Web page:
A very kind and generous person. This campsite attracted interesting travellers and artisanos.

I spend two days finding a place called 'the sleeping indian'. Local indigenous people in the mountains could not explain clearly what it was, or where.

Myrna and i try to find it, and it lead us through the jungle and mountains surrounding the Valley. Beautifull.
First day we took the wrong way. But we found it the following. The sleeping indian, with some (lots) imagination is in the shape of mountainridges.

In this picture we are on top of one of them.

Panama City. Casco Viejo. Panama city has not much i'm attracted too, big city, lots of construction, crowded. Instead i went to the oldest part of the city, Casco Viejo.

Beautiful french colonial architecture. Sad thing is that the majority of the buildings are in bad shape and inhabits poor people. Recently project developers started renovatinig. Which resulted in nice restored colonial buildings belonging to rich people. Of course, as always, the poor people who live here for generations are 'relocated'.

There's already a lot of restoring done and restaurants, hotels and apartments are neighboring worn down buildings with poor people. This gives a weird vibe to this environment.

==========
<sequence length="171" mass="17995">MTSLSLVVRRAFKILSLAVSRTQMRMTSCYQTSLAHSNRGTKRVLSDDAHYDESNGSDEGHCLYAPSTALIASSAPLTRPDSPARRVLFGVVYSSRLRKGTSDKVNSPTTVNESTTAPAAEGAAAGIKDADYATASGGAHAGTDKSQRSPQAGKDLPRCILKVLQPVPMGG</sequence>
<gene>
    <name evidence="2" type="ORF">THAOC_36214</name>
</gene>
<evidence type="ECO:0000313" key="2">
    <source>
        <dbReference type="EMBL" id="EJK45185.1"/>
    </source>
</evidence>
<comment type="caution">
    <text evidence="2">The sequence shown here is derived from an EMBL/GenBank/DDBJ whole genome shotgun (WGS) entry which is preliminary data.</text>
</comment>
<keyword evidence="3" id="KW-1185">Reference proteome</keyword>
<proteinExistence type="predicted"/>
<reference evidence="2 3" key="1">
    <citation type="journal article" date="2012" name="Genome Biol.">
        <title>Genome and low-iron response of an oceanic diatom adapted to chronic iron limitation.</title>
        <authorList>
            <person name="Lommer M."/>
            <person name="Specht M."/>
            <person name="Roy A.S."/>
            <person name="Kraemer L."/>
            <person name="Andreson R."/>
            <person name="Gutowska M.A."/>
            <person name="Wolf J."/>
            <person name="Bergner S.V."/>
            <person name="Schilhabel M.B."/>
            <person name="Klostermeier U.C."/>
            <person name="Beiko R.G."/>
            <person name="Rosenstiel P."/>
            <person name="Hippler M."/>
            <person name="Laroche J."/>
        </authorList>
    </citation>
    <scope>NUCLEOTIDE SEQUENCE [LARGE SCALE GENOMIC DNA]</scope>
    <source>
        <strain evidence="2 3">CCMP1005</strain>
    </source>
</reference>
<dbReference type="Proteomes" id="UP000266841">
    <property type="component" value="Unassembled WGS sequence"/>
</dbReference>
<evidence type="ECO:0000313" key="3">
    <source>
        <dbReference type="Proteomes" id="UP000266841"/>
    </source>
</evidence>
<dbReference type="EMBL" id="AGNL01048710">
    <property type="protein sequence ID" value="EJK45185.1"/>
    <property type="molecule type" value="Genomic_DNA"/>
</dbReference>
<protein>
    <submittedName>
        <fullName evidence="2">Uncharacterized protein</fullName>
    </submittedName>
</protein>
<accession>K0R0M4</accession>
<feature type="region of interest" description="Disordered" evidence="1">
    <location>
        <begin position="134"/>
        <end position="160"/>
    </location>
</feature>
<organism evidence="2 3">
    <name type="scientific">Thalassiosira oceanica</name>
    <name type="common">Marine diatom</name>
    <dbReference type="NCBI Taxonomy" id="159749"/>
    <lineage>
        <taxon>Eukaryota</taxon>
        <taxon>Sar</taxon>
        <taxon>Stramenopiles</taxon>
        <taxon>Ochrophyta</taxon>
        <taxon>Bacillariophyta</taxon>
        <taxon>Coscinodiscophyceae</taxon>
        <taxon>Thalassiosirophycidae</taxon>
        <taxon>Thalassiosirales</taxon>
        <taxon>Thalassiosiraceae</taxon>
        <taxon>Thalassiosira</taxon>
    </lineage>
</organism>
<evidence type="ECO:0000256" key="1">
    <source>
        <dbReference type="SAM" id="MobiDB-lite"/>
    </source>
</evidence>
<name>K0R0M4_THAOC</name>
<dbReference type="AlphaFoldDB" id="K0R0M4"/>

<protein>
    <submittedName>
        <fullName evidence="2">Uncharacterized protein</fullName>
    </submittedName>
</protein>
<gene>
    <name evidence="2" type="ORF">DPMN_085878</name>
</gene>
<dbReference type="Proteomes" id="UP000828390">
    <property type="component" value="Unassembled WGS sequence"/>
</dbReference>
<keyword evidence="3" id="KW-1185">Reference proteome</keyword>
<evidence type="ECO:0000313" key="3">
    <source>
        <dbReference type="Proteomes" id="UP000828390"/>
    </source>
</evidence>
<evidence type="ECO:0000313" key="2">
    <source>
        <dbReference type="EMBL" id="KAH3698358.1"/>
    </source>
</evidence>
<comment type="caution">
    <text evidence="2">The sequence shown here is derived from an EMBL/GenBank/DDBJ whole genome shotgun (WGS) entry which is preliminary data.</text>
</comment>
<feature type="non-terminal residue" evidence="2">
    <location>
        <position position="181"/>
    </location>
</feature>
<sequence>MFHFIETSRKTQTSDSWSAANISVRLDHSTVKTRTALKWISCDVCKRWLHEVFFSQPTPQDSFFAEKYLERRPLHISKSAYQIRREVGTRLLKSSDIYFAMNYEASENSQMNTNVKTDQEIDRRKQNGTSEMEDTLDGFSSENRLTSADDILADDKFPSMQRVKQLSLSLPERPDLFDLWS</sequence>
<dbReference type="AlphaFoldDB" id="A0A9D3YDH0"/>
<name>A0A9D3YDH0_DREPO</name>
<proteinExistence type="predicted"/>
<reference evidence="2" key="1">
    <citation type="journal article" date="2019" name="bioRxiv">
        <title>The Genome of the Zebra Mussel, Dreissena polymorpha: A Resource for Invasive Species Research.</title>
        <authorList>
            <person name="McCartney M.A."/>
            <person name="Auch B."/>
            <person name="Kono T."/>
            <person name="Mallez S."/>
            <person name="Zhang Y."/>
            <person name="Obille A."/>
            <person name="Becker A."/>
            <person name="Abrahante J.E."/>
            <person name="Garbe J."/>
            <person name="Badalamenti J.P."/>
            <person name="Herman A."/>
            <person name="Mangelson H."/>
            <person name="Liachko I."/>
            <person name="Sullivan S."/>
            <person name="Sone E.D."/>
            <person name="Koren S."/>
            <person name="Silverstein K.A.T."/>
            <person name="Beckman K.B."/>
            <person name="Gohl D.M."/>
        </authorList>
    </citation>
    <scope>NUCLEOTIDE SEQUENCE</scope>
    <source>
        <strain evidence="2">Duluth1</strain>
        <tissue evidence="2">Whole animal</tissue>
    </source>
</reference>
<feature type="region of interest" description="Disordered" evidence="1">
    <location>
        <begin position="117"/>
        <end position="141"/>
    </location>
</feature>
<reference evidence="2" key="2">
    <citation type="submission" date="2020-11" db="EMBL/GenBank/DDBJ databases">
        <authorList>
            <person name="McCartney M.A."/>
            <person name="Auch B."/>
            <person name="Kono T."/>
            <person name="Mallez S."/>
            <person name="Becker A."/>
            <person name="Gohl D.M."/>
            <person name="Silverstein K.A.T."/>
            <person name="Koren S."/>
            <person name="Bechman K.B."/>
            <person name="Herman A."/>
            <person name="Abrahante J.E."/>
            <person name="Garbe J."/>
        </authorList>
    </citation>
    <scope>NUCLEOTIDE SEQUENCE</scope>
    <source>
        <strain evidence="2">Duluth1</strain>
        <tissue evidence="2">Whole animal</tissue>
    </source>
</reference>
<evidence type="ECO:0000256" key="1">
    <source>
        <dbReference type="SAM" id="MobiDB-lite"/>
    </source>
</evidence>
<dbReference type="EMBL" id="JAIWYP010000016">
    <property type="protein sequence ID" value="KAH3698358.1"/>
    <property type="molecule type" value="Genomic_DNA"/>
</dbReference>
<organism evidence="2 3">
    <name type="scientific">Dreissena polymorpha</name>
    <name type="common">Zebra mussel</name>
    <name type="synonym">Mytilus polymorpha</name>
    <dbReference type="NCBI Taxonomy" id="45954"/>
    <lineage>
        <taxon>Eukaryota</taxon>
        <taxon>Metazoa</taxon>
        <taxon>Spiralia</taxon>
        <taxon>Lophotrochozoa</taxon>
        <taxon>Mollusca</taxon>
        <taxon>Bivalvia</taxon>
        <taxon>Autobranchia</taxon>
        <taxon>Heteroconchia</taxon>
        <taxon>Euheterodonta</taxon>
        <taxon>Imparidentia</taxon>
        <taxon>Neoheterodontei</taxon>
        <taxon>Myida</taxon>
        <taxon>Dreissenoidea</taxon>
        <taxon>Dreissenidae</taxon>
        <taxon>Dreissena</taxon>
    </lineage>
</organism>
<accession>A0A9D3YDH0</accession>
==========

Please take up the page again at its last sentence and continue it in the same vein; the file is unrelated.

Only the richer part is considered to be save. Illustrated by the police guided tour i got to a hotel to meet a friend.

Rainy season. Every day it rained Cats and Dogs for a while. I only encountered bad weather from Panama city down to Porto Lindo.

Interesting. Makes the heaviest rain in Holland a joke.

Panama City skyline as seen from Casco Viejo.

Impression of the bad neighberhood separating the new City Center and Casco Viejo. 

For the first time in my trip riding and walking through this part of town give me an unsafe feeling. Awkward.

I'm not sure if it's really unsafe, it's more the attitude towards tourists i guess. usually, at the caribean cost i encounter more indifferent toward unfriendlyness people than in central or pacific side of Central America.


Panama canal locks at Miraflores. A recommended visit, if you fancy big engineering stuff. A great accomplishment considered the tools and techniques they had back in the days they build it. The museum is quite interesting. At this moment work is started to make the canal bigger and build new locks.

The decision to do this was made by issueing a referendum. Very democratic. Too bad for the surrounding ecological systems though. Since the panama canal is the most important financial source of income, i guess it's of the best interest of the country.

Read all about the canal here.

A good thing to know: The ships get through in two batches a day, luckily i was in time to see the last ship of the morning batch. Nothing happens till the afternoon batch.

I couln't be bothered with riding to the end of the Panamerica to see if the road really stops in front of the Darien gap. I wanted to go to Colombia. One of the countries high on my list. Ships leave to Cartagena from Puerto Lindo, so there's where i went, to Hostel Wunderbar, known for it's info on boats and schedules.

Next post: about shipping the bike and San Blas Islands.


All pictures of Panama can be found here.